Conscious suppression objection: suppose that you find your boss's girlfriend very, very, very sexually attractive. You certainly think it would be enjoyable to have sex with her. But you fear that this desire of yours would cause you to misbehave in the presence of your boss and his girlfriend, which may have dreadful consequences upon your career. For this reason, you decide to work upon yourself to suppress the pro-attitude in question. At a certain point you still believe that it would be enjoyable to have sex with that woman (meaning: since you have rational knowledge of the fact that none of woman's properties has changed, you would still answer, if asked, that her skin looks delicious, her curves are dangerous: you can infer that's how they must be); yet, you do not have any pro-attitude towards having sex with her. We could have evidence of this fact in terms of your behavior and your mental life, (e.g. certain thoughts would not pop up spontaneously in your head, etc.). It is at least arguable that, despite the change in your attitudes, having sex with this woman would still be enjoyable, and a source of well-being (provided that it would have been such before.)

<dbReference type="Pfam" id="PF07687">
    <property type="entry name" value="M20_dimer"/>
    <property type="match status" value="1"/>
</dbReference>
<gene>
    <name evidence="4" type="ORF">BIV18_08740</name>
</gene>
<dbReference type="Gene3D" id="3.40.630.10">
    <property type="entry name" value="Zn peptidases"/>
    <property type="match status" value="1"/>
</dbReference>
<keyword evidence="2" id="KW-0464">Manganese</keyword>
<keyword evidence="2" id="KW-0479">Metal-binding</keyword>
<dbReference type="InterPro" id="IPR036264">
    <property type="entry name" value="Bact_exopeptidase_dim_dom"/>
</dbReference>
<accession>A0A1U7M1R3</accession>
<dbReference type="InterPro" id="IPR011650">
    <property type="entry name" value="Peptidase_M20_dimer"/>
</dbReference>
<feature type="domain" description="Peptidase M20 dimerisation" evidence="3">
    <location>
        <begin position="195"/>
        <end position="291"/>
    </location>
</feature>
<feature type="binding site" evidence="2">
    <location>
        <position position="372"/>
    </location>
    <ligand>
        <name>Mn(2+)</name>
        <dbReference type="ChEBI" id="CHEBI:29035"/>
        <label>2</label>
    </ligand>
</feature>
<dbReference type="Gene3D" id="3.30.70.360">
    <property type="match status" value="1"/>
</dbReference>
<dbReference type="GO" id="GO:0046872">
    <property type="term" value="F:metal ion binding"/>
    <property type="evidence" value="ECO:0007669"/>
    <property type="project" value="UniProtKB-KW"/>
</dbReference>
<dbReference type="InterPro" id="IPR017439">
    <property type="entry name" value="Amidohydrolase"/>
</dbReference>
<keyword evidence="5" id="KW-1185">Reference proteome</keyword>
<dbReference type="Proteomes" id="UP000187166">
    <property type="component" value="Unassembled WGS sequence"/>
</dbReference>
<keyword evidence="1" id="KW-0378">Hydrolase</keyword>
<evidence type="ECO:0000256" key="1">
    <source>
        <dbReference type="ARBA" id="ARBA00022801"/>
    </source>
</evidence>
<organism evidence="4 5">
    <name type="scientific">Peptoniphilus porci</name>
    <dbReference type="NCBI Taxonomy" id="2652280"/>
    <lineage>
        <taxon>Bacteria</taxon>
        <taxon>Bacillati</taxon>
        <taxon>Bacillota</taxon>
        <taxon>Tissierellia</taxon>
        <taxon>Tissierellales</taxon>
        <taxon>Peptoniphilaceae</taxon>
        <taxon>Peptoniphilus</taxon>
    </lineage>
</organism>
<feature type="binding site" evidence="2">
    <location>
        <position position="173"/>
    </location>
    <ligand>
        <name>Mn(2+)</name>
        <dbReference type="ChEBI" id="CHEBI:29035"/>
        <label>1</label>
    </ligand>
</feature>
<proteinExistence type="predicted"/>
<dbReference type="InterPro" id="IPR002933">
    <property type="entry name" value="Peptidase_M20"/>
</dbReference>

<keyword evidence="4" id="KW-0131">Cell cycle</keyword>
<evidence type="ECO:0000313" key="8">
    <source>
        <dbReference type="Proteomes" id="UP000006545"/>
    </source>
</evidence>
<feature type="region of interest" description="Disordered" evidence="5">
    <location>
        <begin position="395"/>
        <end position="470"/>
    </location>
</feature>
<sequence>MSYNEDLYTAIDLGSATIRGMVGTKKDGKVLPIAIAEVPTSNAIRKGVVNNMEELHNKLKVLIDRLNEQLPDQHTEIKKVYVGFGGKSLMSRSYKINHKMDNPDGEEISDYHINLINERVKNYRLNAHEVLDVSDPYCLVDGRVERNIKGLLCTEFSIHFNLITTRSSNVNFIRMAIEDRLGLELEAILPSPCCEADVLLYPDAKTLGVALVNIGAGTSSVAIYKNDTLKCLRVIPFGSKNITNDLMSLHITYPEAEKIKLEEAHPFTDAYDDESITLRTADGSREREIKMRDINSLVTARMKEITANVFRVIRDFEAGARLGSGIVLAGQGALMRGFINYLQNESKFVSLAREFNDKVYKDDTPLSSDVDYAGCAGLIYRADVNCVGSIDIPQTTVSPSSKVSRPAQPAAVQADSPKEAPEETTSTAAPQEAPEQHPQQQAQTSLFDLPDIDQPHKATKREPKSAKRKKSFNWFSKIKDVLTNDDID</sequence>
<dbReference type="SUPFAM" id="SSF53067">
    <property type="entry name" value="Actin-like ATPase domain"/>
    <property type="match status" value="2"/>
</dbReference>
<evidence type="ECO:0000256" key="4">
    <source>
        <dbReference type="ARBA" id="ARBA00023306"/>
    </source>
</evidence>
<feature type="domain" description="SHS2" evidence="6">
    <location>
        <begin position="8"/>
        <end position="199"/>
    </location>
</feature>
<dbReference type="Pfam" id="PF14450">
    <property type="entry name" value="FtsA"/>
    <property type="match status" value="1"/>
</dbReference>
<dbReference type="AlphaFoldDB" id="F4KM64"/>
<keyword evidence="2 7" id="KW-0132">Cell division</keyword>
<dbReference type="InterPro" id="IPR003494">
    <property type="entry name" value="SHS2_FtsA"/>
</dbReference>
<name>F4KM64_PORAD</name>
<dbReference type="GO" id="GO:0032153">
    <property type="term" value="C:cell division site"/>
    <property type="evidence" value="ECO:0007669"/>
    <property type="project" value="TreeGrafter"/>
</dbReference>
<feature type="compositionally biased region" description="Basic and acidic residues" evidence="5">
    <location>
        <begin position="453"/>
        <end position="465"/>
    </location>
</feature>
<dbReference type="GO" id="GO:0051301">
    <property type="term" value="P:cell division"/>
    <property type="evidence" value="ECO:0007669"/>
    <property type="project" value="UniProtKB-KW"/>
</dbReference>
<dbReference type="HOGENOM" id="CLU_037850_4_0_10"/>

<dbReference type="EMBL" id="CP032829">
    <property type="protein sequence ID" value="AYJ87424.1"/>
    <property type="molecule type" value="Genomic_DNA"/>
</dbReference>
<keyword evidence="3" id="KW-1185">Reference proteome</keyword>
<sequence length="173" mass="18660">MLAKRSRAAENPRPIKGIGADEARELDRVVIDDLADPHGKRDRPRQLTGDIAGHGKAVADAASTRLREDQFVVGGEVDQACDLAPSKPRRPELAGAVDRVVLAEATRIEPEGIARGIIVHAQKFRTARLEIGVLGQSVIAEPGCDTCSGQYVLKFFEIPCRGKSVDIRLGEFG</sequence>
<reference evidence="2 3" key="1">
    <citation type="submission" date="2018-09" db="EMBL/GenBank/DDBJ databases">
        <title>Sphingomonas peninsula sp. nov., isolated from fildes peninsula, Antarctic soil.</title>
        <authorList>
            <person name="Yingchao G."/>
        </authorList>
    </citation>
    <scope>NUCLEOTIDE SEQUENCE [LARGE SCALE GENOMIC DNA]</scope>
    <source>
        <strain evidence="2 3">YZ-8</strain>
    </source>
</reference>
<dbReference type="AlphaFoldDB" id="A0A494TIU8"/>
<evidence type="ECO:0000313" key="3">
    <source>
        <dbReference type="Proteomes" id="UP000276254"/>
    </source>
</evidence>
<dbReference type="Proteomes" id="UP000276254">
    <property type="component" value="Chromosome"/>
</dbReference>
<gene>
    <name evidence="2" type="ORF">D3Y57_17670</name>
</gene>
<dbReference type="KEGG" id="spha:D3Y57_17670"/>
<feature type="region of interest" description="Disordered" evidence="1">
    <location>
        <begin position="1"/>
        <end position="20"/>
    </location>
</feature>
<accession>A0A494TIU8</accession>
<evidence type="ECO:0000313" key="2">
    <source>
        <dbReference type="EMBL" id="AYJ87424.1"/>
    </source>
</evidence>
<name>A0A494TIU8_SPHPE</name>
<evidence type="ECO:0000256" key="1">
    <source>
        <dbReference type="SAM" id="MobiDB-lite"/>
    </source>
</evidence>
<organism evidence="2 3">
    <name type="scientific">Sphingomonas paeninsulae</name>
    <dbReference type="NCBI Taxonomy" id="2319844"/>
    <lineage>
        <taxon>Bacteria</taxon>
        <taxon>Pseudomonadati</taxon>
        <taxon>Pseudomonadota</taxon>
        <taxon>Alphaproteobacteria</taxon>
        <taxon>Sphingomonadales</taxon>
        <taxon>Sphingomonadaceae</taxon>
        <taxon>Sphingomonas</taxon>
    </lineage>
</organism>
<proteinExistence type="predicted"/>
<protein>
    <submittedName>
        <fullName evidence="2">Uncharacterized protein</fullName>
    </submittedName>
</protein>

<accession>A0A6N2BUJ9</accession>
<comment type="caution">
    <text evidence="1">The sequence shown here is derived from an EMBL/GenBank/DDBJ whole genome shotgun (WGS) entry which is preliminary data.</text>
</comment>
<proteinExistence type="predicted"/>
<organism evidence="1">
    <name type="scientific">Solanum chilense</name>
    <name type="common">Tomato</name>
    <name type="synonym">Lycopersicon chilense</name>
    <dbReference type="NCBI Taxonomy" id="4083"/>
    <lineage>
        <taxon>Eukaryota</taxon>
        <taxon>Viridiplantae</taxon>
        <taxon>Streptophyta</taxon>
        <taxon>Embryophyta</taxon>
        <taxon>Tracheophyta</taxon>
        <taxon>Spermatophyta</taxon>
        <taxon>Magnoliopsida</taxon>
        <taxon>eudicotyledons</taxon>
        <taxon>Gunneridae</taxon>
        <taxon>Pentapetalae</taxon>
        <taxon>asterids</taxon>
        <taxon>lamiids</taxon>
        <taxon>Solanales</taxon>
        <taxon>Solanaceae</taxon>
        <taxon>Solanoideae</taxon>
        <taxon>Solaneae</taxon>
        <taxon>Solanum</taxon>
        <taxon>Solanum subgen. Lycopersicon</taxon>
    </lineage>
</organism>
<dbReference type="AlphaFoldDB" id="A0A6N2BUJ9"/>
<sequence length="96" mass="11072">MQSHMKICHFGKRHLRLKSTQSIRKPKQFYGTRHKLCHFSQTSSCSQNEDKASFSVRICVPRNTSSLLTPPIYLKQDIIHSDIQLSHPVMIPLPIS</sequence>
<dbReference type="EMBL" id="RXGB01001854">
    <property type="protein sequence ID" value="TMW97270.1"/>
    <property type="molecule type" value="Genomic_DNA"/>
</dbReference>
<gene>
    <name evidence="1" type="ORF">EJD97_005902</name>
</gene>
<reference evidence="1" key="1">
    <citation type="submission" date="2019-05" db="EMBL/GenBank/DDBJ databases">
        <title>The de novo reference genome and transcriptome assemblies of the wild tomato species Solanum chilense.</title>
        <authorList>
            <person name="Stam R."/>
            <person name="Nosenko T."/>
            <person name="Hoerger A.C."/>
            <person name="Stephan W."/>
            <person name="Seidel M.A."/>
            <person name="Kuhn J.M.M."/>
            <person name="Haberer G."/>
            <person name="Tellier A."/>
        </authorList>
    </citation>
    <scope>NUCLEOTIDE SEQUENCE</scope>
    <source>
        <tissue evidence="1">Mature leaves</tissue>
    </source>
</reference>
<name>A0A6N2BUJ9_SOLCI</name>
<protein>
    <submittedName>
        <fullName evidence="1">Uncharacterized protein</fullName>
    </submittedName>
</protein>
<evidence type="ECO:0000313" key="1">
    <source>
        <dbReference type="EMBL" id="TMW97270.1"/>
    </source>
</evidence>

Maybe this thesis could be made true by adopting a more precise definition of “pro-attitude” or of the relevant “circumstances”. For example, one may think that NC can never fail to hold relative the attitudes one has at the moment of the fruition of a good. But this is not what NC says.

1 comment:

unenlightened said...

I've just stopped smoking (again!)so on the one hand, I have a pro-attitude - I'm gagging for a cigarette, and on the other, I have a con-attitude, that 'giving in' will only serve to continue my cravings. Seems to me this kind of conflict/contradiction is of the essense of all ethical situations - there is no 'virtue' in doing what I unequivocally want, or in not doing what I don't. I have a pro-attitude to both X and notX. This may not be very logical, but knowing that does not alieviate the situation. I am not 'singleminded' about X, so my 'subjective welfare' cannot be even clearly identified.
I think I'm agreeing with you for a different reason?
Cheers, bob.